Scientists inserted electronic circuits into plants, opening up new possibilities to understand them.
At first this sounds like a crazy idea. Scientists enhance a plant with electronics circuits. There of many efforts underway to enhance humans with chips, what benefit could this bring to plants?
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“Previously, we had no good tools for measuring the concentration of various molecules in living plants. Now we’ll be able to influence the concentration of the various substances in the plant that regulate growth and development. Here, I see great possibilities for learning more,” says Ove Nilsson, professor of plant reproduction biology at the Umeå Plant Science Center and co-author of the article.
Apparently plants work not that differently from digital electronics. Traditional electronics send and process electronic signals, while plants transport and handle ions and growth hormones. In organic electronics, based on semi-conductive polymers, both ions and electrons can serve as signal carriers. With the help of organic electronics it therefore becomes possible to combine electric signals with the plant’s own, as if translating the plant’s signals into traditional electronics.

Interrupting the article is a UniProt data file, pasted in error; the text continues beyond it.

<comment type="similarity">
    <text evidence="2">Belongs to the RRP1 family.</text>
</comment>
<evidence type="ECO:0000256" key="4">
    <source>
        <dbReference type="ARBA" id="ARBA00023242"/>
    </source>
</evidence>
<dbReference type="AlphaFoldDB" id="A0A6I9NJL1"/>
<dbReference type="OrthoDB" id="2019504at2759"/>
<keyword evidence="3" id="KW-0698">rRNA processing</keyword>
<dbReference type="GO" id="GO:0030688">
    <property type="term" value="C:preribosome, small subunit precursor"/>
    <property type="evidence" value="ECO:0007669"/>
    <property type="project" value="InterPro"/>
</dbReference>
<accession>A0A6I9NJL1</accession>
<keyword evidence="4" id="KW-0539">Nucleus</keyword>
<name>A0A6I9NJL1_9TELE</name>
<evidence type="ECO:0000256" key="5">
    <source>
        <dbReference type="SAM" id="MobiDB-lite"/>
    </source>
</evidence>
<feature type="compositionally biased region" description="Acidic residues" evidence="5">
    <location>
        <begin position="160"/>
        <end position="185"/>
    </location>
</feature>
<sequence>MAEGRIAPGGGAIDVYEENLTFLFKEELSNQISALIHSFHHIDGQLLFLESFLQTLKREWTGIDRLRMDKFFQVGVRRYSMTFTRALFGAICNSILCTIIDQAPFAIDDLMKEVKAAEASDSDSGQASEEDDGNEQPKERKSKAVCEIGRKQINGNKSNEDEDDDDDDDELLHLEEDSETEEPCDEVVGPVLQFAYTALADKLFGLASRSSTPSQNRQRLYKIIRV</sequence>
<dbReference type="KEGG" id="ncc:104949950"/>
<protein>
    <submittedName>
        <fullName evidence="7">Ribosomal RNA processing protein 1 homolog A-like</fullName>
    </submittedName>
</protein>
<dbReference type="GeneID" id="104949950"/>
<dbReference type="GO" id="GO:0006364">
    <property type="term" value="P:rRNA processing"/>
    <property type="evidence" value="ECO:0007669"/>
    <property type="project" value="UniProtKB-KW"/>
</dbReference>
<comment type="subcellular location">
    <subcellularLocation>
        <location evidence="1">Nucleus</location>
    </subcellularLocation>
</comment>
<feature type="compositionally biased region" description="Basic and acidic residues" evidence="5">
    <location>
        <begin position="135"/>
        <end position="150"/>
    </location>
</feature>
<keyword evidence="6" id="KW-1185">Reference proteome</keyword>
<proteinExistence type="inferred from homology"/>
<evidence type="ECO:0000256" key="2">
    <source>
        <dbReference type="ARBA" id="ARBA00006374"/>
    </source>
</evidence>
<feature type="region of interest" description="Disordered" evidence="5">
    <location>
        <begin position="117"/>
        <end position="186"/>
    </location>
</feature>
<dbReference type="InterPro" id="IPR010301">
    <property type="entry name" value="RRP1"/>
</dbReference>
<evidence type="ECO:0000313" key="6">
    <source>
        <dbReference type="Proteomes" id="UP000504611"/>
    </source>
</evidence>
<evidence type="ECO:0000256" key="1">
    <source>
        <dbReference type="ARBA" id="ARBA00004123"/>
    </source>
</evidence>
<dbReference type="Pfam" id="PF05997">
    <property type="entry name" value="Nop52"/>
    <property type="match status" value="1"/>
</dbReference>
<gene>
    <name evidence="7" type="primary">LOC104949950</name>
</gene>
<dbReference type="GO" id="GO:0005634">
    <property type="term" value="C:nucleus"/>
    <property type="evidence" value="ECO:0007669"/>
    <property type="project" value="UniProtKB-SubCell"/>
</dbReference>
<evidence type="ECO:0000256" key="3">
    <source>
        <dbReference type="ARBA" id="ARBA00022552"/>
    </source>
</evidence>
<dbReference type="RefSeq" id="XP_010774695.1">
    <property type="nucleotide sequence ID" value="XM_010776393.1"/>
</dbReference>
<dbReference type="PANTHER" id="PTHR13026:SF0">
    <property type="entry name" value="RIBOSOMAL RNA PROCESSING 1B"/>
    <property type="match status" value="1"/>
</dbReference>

With inexpensive organic electronics integrated into plants, a long range of possibilities opens up – such as utilizing energy from photosynthesis in a fuel cell, or reading and regulating the growth and other inner functions of plants.
“Now we can really start talking about ‘power plants’ – we can place sensors in plants and use the energy formed in the chlorophyll, produce green antennas or produce new materials. Everything occurs naturally, and we use the plants’ own very advanced, unique systems,” he says.
“As far as we know, there are no previously published research results regarding electronics produced in plants. No one’s done this before,” Professor Berggren states.
These are the mad scientists that make cyborg plants.
The research group at the Laboratory of Organic Electronics,
from the left Daniel Simon, Roger Gabrielsson, Eleni Stavrinidou,
Eliot Gomez and Magnus Berggren. Xavier Crispin is missing.
Besides big ideas like harvesting energy directly from plants, the researchers also could create electrochromatic plants in which the leaves change color. Plants tend to do that already own their own.
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The article "Electronic Plants," authored by Eleni Stavrinidou, Roger Gabrielsson, Eliot Gomez, Xavier Crispin, Ove Nilsson, Daniel T Simon and Magnus Berggren has been published in Science Advances.